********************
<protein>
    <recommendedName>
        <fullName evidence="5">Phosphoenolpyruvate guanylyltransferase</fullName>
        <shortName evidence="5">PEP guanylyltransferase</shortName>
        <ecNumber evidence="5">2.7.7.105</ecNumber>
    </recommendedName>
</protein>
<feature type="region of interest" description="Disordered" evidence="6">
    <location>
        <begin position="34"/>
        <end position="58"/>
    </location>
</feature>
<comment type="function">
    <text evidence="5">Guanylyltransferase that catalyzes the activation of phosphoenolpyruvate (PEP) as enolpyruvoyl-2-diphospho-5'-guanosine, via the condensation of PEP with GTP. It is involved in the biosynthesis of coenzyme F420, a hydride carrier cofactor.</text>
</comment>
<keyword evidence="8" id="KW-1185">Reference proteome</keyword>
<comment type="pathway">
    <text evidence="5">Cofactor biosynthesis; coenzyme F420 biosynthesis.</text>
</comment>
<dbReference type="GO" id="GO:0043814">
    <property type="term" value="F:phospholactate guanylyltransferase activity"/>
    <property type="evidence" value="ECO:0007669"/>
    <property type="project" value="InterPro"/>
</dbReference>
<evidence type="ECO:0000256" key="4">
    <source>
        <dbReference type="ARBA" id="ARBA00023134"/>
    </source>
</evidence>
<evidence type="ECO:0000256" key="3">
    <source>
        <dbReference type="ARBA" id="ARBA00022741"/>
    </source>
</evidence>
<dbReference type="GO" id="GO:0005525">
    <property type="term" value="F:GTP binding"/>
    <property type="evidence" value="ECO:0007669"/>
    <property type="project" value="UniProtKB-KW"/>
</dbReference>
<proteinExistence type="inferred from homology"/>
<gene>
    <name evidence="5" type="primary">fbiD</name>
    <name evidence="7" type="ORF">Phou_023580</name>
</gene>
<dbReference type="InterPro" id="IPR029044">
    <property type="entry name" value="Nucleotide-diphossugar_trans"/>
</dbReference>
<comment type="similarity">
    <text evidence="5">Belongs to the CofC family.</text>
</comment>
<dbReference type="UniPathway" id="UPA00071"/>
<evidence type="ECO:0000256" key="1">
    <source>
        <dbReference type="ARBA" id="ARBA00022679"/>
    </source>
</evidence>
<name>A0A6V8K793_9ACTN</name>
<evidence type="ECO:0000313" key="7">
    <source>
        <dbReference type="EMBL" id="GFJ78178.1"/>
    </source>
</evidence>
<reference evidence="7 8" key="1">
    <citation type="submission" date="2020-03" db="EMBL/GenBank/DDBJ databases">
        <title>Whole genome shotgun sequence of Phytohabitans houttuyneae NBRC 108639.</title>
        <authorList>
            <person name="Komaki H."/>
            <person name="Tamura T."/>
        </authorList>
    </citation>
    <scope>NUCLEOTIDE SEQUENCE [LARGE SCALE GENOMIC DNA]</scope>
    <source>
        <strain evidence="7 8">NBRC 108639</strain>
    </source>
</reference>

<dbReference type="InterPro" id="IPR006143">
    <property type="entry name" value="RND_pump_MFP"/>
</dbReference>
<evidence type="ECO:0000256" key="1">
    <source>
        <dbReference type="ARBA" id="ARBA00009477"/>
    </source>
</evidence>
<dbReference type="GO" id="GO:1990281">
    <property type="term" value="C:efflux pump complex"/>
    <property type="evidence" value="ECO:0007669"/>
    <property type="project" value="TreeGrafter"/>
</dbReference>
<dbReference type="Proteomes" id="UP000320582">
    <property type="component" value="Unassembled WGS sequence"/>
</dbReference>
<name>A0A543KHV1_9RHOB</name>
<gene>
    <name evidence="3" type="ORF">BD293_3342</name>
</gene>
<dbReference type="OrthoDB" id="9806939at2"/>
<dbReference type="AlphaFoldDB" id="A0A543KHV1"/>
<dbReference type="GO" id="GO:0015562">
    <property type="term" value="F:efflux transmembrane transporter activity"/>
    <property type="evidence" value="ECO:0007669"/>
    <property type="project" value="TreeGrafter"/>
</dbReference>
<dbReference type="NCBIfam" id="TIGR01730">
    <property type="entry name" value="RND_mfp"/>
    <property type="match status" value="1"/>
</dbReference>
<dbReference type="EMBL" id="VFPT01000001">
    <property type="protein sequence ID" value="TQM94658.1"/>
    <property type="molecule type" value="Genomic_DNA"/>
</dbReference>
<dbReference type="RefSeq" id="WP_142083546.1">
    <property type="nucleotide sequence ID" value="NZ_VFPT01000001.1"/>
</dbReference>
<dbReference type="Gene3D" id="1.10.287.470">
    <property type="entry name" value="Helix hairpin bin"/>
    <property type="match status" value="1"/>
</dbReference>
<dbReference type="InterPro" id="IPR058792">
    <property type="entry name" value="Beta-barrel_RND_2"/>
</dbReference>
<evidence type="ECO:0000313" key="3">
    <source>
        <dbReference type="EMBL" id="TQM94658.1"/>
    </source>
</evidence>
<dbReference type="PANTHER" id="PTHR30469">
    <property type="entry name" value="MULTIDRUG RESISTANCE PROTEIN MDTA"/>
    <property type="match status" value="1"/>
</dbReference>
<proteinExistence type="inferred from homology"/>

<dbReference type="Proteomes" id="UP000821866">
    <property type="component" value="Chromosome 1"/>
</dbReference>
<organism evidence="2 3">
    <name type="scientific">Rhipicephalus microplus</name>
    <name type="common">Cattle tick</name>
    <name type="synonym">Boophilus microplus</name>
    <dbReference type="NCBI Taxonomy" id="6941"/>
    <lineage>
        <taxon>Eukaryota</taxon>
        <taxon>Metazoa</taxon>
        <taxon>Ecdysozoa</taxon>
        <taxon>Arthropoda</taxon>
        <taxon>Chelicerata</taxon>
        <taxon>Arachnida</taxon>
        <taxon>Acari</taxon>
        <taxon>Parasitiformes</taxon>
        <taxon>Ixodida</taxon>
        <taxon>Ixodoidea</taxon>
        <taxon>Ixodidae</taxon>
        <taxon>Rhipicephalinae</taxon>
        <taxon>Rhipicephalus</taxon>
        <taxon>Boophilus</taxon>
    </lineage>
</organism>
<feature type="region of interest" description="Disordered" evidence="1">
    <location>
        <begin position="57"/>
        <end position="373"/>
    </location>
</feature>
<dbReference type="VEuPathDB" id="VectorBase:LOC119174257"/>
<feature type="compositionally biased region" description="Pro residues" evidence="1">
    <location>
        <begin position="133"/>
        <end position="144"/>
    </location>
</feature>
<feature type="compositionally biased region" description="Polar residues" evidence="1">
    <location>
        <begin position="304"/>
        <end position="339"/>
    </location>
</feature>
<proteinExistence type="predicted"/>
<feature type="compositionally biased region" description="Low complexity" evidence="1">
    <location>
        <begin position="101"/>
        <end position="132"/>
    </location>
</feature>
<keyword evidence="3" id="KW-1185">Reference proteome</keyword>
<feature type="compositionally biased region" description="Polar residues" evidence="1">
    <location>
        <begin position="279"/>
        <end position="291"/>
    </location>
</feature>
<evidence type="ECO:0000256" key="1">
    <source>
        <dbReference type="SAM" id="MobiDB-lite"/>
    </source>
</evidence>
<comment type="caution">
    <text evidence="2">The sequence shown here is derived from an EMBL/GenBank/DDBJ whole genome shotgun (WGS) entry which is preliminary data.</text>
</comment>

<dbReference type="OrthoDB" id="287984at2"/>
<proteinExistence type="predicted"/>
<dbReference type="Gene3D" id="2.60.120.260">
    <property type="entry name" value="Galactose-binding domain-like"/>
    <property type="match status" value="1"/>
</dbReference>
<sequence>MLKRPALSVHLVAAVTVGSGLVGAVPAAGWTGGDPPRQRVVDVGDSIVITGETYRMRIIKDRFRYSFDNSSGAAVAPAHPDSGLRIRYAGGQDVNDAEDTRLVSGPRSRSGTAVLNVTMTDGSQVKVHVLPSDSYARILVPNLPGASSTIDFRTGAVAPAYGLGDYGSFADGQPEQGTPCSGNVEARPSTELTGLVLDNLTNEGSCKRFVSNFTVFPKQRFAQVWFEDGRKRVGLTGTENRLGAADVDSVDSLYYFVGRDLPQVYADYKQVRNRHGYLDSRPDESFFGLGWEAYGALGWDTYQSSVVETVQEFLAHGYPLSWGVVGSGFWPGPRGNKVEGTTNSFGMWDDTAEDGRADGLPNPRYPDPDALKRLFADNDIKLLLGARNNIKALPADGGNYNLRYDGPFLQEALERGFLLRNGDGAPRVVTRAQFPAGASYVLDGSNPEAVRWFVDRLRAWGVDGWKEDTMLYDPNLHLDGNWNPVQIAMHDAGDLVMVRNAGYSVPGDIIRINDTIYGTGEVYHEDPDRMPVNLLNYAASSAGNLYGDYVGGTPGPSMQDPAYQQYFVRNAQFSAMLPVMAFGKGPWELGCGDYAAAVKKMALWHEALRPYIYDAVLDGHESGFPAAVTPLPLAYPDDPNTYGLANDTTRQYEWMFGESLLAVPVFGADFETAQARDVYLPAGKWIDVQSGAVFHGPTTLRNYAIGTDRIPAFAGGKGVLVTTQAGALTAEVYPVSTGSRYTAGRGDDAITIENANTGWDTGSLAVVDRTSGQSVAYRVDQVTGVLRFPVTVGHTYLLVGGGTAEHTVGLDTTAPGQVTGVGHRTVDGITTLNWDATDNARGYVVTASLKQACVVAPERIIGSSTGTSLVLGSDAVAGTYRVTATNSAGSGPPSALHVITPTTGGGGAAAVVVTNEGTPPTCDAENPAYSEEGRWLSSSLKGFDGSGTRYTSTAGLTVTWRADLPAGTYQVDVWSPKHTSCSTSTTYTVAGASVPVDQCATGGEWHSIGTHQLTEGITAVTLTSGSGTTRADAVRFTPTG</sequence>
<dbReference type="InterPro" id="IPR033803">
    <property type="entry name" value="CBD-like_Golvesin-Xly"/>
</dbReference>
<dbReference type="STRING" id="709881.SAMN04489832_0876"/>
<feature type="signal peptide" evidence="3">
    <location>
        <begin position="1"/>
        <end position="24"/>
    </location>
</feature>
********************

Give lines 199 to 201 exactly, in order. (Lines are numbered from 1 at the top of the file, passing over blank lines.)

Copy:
<proteinExistence type="predicted"/>
<dbReference type="Gene3D" id="2.60.120.260">
    <property type="entry name" value="Galactose-binding domain-like"/>